(Pacific City, Oregon) – At around 18 million years old or so, the iconic north Oregon coast formation known as Cape Kiwanda is definitely showing its age. Weathered and sculpted in a myriad of ways, it's now covered in massive grooves, slithering lines and wiggly cracks all over its surface. It's crumbling, too, in various spots – sometimes dramatically.
Still, nothing beats exploring this intricate place, examining its nooks and crannies. But there's more than just looking around here: there's also what you hear.
Wind and rain have carved so many funky features in this enormous sandstone monster. Wandering around the top of Cape Kiwanda shows you this. Like the ridge that meanders along one direction, off into a sort of head-like formation, which isn't really accessible. This is why the fence exists here.
Just below there is a bowl-like structure in the sand and sandstone, a kind of miniature cove. Numerous fascinating features lurk here, like a crack in the rock that can yield wild surprises as it squirts out sea water from somewhere below it. There's a mysterious sea cave, and a long stretch cut through this rocky shelf where tidal melee is a regular sight, not dissimilar to the Devil's Churn near Yachats.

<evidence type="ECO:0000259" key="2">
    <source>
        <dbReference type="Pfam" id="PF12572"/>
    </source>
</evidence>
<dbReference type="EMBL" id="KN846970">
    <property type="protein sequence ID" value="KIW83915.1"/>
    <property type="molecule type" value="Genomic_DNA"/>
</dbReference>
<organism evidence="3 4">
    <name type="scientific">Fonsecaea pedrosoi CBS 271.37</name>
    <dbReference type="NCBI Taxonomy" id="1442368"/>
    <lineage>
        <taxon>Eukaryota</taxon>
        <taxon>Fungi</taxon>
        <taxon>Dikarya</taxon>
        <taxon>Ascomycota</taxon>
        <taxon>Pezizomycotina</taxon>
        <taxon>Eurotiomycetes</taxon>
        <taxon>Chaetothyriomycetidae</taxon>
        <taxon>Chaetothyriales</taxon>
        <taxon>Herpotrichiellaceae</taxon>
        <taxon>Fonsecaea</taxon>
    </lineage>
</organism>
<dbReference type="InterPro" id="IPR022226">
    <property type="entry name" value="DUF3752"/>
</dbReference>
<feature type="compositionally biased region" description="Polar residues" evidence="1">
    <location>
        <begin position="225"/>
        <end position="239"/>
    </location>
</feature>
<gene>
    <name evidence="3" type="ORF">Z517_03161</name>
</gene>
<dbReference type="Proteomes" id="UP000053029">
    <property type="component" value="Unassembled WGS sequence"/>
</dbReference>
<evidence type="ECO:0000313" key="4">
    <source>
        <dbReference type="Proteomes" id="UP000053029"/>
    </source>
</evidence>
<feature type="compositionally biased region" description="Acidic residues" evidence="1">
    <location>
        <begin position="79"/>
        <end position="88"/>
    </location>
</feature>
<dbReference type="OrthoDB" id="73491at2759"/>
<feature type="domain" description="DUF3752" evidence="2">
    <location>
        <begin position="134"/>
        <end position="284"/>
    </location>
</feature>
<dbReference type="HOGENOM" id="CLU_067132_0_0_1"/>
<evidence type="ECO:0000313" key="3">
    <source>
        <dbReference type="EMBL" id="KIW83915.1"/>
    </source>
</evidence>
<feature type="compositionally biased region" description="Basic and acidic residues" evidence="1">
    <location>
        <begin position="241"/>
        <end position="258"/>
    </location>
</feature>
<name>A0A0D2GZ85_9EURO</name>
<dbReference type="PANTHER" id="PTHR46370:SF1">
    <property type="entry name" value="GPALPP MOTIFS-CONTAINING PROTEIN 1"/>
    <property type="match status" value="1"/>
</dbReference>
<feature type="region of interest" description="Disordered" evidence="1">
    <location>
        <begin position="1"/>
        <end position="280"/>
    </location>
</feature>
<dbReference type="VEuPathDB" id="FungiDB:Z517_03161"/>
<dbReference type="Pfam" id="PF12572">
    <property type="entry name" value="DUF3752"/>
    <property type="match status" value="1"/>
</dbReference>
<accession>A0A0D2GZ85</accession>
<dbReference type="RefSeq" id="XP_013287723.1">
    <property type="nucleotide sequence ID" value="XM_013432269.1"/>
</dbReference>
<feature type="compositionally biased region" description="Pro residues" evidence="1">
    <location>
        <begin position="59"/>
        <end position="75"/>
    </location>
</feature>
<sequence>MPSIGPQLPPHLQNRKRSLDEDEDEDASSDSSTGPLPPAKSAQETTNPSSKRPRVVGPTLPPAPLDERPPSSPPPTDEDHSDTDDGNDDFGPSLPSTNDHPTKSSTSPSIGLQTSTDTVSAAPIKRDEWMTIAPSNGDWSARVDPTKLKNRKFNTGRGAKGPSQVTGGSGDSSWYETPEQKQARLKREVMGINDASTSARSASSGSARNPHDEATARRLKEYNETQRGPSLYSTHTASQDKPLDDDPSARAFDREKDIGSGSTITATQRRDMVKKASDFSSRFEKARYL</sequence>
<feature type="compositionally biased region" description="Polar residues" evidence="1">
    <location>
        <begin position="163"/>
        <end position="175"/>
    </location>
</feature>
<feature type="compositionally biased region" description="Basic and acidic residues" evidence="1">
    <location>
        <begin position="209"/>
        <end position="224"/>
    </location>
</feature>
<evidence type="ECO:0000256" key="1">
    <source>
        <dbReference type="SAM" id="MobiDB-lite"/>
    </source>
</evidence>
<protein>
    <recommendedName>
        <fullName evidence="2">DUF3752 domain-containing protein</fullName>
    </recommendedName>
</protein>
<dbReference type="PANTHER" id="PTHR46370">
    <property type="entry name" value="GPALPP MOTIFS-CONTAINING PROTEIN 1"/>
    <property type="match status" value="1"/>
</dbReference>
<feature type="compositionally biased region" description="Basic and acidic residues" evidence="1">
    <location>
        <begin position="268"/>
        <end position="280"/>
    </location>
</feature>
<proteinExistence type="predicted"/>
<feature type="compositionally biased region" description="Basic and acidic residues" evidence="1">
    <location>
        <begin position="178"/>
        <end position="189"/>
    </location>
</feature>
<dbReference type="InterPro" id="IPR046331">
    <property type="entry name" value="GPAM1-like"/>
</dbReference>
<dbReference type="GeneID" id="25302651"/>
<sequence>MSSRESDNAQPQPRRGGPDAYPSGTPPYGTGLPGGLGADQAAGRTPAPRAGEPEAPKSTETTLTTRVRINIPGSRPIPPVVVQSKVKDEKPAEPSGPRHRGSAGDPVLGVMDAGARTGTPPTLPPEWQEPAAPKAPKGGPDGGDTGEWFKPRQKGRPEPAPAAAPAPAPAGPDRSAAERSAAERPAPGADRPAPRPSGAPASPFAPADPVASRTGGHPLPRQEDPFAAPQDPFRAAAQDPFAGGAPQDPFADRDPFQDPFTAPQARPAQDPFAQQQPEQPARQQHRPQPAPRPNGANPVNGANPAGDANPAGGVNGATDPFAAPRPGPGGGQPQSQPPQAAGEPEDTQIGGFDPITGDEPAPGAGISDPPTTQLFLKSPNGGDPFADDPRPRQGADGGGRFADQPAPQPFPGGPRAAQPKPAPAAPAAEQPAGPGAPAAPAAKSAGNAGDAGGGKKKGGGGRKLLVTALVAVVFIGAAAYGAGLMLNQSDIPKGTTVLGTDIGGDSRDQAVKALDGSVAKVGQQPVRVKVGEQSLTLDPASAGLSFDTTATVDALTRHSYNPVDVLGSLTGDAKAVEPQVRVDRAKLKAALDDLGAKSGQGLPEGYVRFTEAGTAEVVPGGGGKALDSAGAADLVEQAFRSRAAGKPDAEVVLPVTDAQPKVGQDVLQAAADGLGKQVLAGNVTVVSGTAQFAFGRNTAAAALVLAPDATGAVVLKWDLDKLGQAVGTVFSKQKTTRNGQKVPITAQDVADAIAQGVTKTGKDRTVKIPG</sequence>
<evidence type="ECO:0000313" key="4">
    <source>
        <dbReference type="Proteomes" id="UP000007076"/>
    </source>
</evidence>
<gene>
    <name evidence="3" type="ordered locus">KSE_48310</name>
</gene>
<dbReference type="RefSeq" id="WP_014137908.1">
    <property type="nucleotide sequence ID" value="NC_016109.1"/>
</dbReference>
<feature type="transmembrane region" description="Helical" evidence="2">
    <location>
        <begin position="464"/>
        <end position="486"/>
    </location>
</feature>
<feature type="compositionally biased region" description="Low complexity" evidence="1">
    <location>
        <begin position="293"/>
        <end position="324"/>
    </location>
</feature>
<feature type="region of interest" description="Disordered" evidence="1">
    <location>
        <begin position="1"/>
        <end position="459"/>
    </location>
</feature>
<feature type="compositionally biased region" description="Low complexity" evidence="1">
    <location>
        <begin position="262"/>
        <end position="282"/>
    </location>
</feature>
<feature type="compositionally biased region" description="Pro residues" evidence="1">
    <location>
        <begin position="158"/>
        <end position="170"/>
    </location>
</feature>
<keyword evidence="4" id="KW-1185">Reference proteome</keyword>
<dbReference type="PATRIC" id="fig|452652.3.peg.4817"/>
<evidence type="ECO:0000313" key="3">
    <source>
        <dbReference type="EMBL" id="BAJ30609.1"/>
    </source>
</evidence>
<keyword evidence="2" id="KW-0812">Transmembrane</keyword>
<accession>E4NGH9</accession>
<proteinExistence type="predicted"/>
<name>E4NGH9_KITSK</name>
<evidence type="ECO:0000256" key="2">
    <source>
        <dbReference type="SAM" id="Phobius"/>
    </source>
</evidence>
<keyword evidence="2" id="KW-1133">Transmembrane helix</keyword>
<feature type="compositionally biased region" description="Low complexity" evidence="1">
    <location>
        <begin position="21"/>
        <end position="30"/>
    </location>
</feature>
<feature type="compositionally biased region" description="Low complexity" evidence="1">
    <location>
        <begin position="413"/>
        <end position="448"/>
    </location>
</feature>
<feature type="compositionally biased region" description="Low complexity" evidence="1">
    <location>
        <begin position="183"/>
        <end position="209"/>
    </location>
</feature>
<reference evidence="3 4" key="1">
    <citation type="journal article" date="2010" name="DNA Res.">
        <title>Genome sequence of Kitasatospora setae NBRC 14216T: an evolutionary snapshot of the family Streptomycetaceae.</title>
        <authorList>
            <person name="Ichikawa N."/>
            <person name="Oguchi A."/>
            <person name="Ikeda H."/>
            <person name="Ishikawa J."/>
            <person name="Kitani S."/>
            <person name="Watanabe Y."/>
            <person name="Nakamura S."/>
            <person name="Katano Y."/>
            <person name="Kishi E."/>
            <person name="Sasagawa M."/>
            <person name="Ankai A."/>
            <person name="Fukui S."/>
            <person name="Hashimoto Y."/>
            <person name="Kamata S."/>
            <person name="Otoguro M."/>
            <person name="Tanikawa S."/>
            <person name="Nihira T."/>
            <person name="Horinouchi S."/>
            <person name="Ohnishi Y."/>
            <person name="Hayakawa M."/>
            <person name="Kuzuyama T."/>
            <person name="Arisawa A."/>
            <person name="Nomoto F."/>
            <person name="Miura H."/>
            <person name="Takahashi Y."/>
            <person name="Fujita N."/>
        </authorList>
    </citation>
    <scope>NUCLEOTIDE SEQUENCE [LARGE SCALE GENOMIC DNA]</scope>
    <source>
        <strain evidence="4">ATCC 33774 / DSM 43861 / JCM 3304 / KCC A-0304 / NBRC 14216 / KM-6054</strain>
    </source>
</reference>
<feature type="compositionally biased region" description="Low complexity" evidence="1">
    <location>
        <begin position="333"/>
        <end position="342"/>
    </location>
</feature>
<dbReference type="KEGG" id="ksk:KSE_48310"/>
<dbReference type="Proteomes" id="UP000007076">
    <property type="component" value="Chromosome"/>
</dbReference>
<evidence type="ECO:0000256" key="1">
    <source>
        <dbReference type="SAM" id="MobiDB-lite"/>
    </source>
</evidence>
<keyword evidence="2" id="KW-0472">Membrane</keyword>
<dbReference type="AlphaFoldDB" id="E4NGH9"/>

Up top, as you wander along the fencing, you'll notice other man-made bits, more metal pipes that presumably held fencing that was once a few feet farther to the west. Authorities clearly felt the edges were receding farther than was acceptable to keep the public safe.
If the wind is whipping up enough, some of this human-created stuff starts to whistle. You'll hear a variety of whistling noises, likely coming from the pipes, but also quite possibly the wire fencing as well. This is where the interesting sounds begin.
Below, against these wind- and sand-battered cliffs, monstrous waves erupt, sometimes even in calmer weather. It doesn't take much to get them going. You hear these making quite the rattle sometimes.
At other moments, insane and alarming BOOM noises come from that channel/cove area. They can cause you to jump, so loud at times it's as if a small war is raging nearby. The end result is this is awe-inspiring cacophony.
At its very northern edge, you see the chunk of diagonal cliffs that have separated from the main portion of Kiwanda over the millennia. They've created a kind of oceanic canyon, and far below this pockmarked vantage point the sea can rage as well.
It's interesting to note that until 2010 there was still a small arch forming a kind of bridge between this section and Cape Kiwanda. It was the last real connecting piece between the two rock formations. It crumbled early that year.